SAKE – THE ELITE IN JAPANESE CULTURE

Japan is a country of cultural quintessence. This essence is so much that it can catch any traveler when the opportunity to travel here. In particular, one of them, can not not mention the famous wine: Sake Wine.

Sake is the generic name of Japanese wines but is also the name of a famous alcohols, different from the Wines called Shochu.

Since the introduction of Japanese rice into the domestic market, the production of sake from rice has also been absorbed. Old Sake is not for ordinary people, but for royal service or temples, and is often used in religious festivals. By the end of the twelfth century, Sake began to become a popular beverage in the popular class.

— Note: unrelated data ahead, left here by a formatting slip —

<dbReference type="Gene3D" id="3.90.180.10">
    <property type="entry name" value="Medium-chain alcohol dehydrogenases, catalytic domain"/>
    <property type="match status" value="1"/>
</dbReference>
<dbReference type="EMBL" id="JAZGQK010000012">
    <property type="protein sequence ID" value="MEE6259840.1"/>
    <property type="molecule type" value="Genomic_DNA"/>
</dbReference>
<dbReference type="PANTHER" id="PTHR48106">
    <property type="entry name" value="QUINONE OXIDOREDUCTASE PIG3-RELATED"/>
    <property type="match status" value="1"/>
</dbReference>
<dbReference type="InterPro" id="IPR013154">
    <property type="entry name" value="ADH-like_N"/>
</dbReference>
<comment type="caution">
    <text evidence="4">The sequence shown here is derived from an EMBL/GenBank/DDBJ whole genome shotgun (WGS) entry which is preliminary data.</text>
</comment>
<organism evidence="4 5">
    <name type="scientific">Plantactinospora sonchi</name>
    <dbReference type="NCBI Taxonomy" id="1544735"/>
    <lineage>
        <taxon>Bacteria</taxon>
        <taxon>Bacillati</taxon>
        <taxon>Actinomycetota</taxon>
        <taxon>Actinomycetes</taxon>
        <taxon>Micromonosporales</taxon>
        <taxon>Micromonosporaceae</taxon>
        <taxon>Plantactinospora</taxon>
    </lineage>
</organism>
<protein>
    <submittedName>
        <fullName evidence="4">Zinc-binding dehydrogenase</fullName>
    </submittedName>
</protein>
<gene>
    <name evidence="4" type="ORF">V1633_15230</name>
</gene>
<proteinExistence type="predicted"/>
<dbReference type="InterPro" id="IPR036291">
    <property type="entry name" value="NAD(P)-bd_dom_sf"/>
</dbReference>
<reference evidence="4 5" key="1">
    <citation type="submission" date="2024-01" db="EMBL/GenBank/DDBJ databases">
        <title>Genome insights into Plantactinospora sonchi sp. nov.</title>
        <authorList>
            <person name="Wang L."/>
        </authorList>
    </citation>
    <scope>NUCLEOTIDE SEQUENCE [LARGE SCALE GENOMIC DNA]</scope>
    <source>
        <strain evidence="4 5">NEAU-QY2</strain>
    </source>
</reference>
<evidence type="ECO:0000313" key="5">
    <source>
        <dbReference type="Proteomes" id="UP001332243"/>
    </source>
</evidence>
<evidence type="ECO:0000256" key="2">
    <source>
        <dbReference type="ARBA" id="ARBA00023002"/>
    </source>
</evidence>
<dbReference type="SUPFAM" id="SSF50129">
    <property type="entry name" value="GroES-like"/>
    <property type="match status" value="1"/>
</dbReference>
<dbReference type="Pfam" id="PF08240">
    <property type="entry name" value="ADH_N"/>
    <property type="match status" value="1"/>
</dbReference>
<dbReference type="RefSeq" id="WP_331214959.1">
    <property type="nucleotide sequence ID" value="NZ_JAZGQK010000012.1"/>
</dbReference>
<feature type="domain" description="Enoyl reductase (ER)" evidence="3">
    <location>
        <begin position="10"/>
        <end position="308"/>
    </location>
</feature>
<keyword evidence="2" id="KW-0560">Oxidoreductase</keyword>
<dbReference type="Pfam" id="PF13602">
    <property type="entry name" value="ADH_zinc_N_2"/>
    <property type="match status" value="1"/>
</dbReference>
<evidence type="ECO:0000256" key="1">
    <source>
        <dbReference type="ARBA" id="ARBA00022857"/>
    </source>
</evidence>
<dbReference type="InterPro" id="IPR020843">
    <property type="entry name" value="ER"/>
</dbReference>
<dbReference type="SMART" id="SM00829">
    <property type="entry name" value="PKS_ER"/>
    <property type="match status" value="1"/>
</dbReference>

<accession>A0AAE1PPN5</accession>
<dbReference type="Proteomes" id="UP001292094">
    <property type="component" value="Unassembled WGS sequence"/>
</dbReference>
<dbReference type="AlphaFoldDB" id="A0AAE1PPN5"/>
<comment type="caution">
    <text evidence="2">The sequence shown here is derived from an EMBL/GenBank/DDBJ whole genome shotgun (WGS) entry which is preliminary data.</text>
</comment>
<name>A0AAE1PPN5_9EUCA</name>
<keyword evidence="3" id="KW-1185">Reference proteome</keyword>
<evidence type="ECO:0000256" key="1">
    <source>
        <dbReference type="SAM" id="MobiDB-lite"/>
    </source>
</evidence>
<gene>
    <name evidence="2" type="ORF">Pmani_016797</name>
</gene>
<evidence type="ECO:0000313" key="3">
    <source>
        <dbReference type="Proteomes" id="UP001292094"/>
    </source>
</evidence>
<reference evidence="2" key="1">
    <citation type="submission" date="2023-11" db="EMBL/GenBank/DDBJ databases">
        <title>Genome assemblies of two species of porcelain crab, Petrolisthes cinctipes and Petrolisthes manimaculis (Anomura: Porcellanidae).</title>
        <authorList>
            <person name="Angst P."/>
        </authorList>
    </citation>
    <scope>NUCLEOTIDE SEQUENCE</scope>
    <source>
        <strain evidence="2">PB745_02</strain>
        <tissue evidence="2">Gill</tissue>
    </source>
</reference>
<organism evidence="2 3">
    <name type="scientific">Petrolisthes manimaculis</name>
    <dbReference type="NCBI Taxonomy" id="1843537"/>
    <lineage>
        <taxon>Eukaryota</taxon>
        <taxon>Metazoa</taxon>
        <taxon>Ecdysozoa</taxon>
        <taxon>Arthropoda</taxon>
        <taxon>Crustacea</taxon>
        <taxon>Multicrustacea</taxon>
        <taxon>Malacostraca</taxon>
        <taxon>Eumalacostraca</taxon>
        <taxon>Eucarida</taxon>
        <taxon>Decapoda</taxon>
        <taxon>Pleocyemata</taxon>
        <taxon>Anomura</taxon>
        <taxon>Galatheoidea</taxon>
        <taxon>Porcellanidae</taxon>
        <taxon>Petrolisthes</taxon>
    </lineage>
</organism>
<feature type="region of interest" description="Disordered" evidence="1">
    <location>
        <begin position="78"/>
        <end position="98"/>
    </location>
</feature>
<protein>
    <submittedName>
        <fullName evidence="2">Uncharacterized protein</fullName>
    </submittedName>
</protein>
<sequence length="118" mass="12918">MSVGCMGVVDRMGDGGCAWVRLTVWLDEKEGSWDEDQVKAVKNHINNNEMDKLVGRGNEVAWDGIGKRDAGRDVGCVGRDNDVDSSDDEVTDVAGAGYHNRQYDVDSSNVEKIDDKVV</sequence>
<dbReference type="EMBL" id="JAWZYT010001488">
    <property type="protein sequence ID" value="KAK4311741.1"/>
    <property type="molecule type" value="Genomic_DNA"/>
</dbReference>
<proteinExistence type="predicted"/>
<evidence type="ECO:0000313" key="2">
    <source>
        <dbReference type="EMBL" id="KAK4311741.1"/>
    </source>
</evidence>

History of sake wine

Sake is the generic name of Japanese wines but is also the name of a famous Japanese brewed wine, different from distilled wines called Shochu.

Production of sake from rice was introduced into Japan after the introduction of rice cultivation to the country of Japan about 300 years BC. In the past, Sake was mainly used for royal service or large temples, and is often used in religious festivals. By the end of the twelfth century, Sake began to become a popular beverage in the popular class.

“Record of Harima” (circa 716) records how to cook a wine called Kabi, which is quite similar to today’s Sake. Seishu, which is almost Sake and is still considered by the Japanese Taxation Law as including Nihonshu (Sake), is also mentioned for the first time in this document. The Heian Sake cooking techniques are expressed by the Hadaisen, a well-known “brand” of Soboshu wines in temples. Hadaisen is considered the first Seishu and also the first Sake.

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